Iffy Stiffies And Williams

I moved the challenging Personna Platinum Chrome from BD177 to Ruby and confirmed that the Parker TTO is just all around better for me, with an easy BBS. But today the BD191 called me back, for a shave that left the skin essentially untouched. Something about the contrast of these three razors is especially instructive, teasing apart three distinct angles of pitch without overly limiting exposure. I don't know that I'll ever decide on one, though, since my skin is far from constant.

Today, coming off a pretty rough week, I was motivated to preserve skin, and focused on limiting the blade's traction: by gradual direction changes, by tightening the blade down on second pass, and by only taking two passes. I was rewarded with a perfectly even, velvety smooth shave. That is, stroking upward anywhere on my face would catch stubble, but stroking downward anywhere would feel smooth. More importantly, my skin's healing continued, barely interrupted by some improvised Lilac Vegetal balm.

Will I be able to live with the stubble, later tonight? Well, if not, I will certainly be free to shave again. But I'd like to start building some epithelial thickness for the cold season ahead. To that end, I used Humphreys as preshave, which gave me a clue as to the etiology of a possible Williams Collapse Syndrome, or better, "emulsion dissatisfaction." Putting a splash of Humphreys directly on the puck, you will recall, makes Williams lather spectacularly rich. Today, putting it in my skin seemed to do the opposite, by reversing the mass transfer of liquid via the Marangoni effect. I had also used baby oil as a cleanse, so there is another suspect. My lather was already struggling in my palm, and failed on my face.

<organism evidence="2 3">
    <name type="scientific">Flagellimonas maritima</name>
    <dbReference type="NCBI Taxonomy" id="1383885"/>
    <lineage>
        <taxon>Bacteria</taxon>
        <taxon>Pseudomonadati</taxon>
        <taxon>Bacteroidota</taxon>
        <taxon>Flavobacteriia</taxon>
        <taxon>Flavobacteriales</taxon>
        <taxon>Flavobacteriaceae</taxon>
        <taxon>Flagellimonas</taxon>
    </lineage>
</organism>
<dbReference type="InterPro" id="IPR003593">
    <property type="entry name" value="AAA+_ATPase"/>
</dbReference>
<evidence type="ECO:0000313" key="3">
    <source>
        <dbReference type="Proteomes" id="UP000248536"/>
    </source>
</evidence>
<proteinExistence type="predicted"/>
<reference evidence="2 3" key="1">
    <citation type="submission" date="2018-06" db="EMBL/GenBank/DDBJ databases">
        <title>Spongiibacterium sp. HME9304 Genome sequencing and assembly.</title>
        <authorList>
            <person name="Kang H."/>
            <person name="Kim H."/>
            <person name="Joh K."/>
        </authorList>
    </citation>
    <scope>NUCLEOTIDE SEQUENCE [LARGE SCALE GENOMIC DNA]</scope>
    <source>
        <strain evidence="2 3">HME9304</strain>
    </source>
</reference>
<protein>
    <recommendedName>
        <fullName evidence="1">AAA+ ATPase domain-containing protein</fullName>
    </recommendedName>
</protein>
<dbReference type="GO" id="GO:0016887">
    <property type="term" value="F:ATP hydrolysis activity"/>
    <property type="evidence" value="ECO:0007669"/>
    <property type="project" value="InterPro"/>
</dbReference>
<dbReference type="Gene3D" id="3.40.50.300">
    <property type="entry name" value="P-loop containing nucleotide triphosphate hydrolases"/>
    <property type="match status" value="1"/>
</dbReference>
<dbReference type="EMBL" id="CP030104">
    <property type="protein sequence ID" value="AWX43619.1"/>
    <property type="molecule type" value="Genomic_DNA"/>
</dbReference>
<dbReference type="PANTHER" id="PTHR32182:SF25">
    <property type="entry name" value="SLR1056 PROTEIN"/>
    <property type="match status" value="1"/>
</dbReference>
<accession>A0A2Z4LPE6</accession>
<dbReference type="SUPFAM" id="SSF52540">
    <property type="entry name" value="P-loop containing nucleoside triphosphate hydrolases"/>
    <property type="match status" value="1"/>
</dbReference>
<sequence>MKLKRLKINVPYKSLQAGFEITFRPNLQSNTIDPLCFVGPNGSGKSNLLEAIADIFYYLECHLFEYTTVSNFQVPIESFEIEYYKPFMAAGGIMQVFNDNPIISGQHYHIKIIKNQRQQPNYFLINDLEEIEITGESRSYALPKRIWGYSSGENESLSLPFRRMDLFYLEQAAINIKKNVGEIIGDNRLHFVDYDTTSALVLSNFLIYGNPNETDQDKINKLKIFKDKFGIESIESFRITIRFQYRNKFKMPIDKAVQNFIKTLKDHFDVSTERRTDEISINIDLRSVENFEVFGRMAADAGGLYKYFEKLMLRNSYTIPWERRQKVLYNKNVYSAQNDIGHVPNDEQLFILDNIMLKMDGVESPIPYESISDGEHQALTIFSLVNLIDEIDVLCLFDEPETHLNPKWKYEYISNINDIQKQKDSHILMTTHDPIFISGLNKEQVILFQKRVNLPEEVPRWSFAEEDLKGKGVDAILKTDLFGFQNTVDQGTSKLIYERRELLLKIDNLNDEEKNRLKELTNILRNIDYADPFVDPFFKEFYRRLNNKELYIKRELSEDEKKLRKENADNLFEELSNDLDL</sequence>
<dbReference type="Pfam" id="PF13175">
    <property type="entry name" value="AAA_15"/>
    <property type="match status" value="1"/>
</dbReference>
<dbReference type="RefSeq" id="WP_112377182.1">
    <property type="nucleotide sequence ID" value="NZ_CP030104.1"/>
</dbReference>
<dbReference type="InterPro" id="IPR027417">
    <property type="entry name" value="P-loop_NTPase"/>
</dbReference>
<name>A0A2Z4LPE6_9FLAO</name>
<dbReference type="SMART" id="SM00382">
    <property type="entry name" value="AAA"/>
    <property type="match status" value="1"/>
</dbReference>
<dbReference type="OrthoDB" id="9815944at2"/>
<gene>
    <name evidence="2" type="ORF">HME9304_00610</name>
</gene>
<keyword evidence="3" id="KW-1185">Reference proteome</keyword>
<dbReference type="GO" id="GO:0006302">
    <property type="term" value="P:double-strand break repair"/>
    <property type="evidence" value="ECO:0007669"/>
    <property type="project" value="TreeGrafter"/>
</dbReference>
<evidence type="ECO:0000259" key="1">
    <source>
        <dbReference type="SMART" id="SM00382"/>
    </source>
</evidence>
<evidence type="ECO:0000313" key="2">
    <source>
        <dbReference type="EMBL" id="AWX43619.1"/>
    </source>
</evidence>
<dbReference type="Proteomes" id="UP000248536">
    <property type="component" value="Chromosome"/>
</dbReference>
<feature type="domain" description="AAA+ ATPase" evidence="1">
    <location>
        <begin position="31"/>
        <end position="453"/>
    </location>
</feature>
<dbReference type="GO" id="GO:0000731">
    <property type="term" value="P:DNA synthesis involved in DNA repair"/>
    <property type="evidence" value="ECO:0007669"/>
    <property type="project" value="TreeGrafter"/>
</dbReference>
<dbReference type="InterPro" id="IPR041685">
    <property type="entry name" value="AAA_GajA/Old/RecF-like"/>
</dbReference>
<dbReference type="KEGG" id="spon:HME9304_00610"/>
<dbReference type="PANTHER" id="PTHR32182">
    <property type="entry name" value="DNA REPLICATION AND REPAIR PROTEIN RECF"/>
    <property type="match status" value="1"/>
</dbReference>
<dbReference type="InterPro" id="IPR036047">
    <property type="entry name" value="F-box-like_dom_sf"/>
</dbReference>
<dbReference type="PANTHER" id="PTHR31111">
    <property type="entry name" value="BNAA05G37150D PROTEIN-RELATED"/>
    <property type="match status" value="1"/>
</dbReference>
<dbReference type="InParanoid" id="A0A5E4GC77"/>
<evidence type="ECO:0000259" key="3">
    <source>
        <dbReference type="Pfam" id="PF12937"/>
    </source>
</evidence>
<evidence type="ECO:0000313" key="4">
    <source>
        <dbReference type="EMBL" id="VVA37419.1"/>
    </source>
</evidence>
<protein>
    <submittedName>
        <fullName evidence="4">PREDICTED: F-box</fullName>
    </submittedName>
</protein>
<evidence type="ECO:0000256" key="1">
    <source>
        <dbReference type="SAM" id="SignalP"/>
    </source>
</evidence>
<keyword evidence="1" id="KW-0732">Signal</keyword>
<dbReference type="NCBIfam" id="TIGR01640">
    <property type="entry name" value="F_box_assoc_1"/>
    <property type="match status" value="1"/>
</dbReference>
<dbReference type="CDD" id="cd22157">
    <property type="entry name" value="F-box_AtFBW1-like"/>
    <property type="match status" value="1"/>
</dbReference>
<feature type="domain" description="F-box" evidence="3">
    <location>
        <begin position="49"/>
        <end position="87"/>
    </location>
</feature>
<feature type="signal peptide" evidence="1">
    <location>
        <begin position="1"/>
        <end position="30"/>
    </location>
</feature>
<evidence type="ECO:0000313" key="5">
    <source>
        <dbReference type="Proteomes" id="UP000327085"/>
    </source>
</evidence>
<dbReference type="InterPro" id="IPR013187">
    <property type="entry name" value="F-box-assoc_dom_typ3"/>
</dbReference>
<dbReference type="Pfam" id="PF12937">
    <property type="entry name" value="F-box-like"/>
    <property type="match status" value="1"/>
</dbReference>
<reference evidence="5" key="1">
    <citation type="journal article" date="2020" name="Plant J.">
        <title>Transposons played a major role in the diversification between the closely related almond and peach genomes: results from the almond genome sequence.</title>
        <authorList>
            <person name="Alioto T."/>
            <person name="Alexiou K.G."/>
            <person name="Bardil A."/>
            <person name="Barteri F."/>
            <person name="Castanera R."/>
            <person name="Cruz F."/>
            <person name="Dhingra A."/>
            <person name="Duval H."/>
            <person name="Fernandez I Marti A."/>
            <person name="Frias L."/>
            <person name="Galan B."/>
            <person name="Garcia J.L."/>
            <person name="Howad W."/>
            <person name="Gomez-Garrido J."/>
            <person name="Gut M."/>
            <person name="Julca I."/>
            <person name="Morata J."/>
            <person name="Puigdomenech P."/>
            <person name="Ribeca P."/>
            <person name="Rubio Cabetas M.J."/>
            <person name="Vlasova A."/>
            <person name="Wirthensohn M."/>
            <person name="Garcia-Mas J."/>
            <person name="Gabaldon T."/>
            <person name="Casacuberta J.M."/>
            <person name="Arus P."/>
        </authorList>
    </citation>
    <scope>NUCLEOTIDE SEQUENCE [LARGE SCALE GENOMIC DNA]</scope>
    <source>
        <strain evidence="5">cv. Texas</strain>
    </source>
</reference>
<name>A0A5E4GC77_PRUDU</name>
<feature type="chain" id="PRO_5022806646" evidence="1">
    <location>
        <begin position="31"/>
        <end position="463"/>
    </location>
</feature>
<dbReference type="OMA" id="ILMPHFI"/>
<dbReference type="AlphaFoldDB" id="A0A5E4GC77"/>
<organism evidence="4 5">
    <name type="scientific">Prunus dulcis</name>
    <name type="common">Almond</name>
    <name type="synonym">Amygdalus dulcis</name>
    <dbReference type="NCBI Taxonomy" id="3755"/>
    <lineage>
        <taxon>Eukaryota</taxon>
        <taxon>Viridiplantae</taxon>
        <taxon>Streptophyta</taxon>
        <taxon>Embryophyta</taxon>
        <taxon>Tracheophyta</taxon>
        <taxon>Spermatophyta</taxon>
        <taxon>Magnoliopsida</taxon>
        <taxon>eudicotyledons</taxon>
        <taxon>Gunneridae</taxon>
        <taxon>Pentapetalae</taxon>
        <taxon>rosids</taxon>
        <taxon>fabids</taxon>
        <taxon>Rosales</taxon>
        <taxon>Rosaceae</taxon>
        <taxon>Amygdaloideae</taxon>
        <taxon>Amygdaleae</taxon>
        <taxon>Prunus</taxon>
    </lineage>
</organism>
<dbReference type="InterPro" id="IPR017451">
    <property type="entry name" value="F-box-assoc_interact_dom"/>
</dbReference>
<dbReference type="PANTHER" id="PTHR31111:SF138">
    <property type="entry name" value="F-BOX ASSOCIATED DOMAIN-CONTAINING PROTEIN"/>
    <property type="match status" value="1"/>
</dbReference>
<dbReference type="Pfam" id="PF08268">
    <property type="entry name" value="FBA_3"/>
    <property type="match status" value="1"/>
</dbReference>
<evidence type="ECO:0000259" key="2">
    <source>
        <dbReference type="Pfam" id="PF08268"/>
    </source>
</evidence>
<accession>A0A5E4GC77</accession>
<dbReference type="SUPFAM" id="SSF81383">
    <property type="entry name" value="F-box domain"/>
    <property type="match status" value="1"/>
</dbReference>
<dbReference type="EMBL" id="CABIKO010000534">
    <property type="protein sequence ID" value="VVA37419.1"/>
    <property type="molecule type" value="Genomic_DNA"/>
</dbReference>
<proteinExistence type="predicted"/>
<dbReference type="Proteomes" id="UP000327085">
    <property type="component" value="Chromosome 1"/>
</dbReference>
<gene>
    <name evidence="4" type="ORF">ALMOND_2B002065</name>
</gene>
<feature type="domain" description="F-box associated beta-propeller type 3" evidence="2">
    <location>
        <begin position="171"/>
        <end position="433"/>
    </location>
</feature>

Once again, the cure was readily accessible: reload and face lather. Making lather isn't like making jelly, thankfully. I tried making wild grape for the first time this weekend. Nothing clear about that jelly -- BLACK. But yummy. I made a small mistake, and the first batch didn't try to set right up in the pan, like my crabapple does, which gave me a scare -- it took me all weekend to pick enough for two batches, using the last of my own pectin, from a special crabapple tree I have in my yard. But a little less than a gallon bucket full of blueberry-sized grapes yielded more than a gallon of tart jelly, in the end.

The annual tradition always reminds me of soap making, because it's about the same level of craftsmanship. I traded two jars of crabapple jelly for my first puck of artisan soap -- Petal Pushers Fancies. One for one would have been a fairer trade... and I'd ask two pucks for a pint nowadays, because I notice everyone's using "stearic acid" as an ingredient. That's worse than using store-bought pectin to make jelly. At least the pectin reacts with sugar to make a gel; stearic acid is only a salt molecule away from being soap itself. Someone else actually made soap, then distilled it to produce this "ingredient."

That is, there is no such thing as "saponified stearic acid," an attempt at deception seen in some of the lists. Saponification is the separation of an ester into alcohol and fatty acid, and stearic acid is the latter type of product.

I don't know any equivalent kind of cooking, that is analogous to saying "I made soap... using soap as an ingredient." I guess Shake-N-Bake... since we don't actually "make" chickens. It does taste great.

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